The Surprisingly Poor Fresh Prince Of Bel-Air


Prior to his role as Will Smith in The Fresh Prince of Bel-Air, Willard Smith (yes, Willard) enjoyed a successful career as a rapper under the pseudonym, “The Fresh Prince” as part of a duo with Jeffrey “DJ Jazzy Jeff” Townes. The partnership, performing under the rather unimaginative name of DJ Jazzy Jeff & The Fresh Prince, made Smith a considerable amount of what we like to think the kids today still call cheddar.

The pair met in 1985 when Townes, who was performing at a house-party near Smith’s house, needed a hype man, as his normal guy hadn’t shown up. Smith, who was only 17 years old at this point, happily filled in and was apparently so good that Townes became annoyed when his actual hype man arrived a few hours later.

Hitting it off, Smith and Townes teamed up and less than a year later, they had a number one hit with the single “Girls Ain’t Nothing But Trouble” making Smith a millionaire before he’d even left high school. The pair added to their success with more albums and singles, netting Smith even more money, which he then spent like he was a member of the 18th century French aristocracy.

According to the man himself, “I had a hit single on the radio for 30 days before I graduated from high school. That’s dangerous. It just seemed easy.”

According to Smith, he spent about $6 million in half as many years. However, during that time, he more or less forgot about the whole “taxes” thing. Far from being a deliberate act of deception, this was almost entirely down to the fact Smith had literally no idea what he was doing with his money, despite being otherwise quite intelligent, reflected in his school grades and SAT scores. When asked about why he never bothered to pay his income taxes during his teenage years, Smith very sheepishly responded in one interview with “You get paid in cash, and you forget those things.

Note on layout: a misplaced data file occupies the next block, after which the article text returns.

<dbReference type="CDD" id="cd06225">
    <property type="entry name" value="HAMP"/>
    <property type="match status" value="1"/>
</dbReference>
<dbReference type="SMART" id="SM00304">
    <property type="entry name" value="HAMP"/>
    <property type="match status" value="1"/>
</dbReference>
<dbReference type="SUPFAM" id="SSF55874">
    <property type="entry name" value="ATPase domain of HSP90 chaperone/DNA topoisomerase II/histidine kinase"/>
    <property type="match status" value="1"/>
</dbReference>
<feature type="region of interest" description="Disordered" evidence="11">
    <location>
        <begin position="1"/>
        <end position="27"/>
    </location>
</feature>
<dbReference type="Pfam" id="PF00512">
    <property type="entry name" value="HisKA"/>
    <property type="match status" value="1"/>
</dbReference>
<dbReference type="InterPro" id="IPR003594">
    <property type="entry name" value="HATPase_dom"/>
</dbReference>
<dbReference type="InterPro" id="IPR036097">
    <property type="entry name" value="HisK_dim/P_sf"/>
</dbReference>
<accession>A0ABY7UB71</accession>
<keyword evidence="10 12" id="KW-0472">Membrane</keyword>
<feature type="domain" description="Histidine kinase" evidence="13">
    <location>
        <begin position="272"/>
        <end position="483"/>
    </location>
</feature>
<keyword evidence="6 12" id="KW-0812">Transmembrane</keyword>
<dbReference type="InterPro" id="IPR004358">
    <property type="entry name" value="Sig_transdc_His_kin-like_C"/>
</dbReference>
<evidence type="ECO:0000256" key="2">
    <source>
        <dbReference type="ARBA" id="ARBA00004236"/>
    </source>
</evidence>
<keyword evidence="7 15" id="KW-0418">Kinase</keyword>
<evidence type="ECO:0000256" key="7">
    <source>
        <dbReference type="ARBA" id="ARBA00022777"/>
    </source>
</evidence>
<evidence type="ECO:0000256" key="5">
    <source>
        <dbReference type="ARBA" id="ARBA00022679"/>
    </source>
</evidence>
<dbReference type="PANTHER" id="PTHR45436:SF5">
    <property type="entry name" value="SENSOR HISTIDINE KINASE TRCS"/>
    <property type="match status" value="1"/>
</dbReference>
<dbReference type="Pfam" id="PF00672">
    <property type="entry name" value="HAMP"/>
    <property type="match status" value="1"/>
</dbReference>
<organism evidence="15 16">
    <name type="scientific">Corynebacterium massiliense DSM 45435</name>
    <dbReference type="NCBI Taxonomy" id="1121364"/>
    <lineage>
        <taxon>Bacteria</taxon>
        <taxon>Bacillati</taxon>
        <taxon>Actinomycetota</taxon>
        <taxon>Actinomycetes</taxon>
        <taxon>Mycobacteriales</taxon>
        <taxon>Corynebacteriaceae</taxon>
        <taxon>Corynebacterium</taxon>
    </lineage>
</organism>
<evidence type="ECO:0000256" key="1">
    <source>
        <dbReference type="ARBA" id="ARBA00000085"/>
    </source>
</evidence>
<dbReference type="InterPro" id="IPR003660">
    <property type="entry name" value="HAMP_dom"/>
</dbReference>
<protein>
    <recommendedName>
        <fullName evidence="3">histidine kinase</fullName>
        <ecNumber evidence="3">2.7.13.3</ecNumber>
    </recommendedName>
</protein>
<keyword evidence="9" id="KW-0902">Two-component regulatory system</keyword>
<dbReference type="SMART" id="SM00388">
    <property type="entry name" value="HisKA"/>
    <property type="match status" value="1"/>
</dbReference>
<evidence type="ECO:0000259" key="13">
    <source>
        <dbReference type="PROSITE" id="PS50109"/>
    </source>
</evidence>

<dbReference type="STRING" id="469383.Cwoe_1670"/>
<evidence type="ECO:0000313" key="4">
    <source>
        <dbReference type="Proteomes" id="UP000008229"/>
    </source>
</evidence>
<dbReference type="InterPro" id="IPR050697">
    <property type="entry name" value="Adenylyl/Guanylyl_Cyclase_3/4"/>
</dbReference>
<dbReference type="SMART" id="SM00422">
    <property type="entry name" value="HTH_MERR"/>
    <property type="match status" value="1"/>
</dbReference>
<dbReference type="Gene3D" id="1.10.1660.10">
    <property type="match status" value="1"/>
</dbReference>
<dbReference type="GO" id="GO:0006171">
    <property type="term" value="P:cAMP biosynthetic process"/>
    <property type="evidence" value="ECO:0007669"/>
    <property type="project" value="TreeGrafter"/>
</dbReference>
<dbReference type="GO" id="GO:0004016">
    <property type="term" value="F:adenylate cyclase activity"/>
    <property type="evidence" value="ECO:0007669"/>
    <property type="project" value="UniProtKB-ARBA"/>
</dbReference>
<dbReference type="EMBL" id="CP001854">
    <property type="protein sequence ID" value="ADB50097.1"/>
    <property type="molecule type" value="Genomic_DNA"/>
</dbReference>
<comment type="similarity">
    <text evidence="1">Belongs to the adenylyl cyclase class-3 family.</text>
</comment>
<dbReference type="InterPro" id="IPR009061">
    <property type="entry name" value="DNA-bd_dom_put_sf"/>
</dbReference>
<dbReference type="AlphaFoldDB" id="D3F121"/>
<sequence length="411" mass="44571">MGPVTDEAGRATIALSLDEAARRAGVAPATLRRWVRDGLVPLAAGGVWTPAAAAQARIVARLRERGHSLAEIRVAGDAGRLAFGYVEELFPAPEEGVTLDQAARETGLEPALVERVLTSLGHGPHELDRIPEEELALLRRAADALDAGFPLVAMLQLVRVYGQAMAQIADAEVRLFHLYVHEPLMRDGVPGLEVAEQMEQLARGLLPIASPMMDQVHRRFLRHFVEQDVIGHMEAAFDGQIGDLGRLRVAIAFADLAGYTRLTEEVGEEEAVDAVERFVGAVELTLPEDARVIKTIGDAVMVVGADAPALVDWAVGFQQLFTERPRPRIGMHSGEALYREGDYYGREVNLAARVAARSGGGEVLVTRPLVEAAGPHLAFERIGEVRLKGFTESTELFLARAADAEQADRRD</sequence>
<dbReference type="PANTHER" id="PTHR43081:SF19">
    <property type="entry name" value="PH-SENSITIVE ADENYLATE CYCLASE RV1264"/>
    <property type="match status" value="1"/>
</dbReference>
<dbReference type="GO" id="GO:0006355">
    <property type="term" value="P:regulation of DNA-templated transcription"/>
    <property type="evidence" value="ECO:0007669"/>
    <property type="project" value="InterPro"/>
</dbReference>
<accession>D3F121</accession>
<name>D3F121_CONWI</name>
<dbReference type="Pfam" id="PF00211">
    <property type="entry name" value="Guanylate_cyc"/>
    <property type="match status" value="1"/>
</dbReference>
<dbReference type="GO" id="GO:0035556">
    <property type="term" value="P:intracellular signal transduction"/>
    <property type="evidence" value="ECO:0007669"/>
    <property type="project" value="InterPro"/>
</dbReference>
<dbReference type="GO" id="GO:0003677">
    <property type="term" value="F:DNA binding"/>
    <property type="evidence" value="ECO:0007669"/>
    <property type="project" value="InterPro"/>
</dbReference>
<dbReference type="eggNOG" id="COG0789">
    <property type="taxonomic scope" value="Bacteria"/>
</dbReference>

You may think this all sounds pretty inexcusable, but imagine being handed several million dollars while you’re still in high school. Would you have then dutifully taken a quick course on filing taxes and how to properly invest? Or would you have done what Smith did and buy a huge home, give money to your friends and family, and purchase a fleet of cars? While you’re mulling that over, consider that about 1/3 of big ticket lotto winners declare bankruptcy within five years of winning and a good percentage of the rest tend not to do much better, if at least avoiding bankruptcy. Also consider that suddenly inheriting large sums of money tends to see the same type of end results for those who inherit it as we see with the big ticket lotto winners. In fact, in both of these cases, you’re significantly more likely to need to declare bankruptcy in your lifetime after acquiring these massive funds, than if you never did. So from all this, we’re guessing a not insignificant number of people, whether they want to admit it to themselves or not, would have done pretty much exactly what Smith did, especially at 17 years old.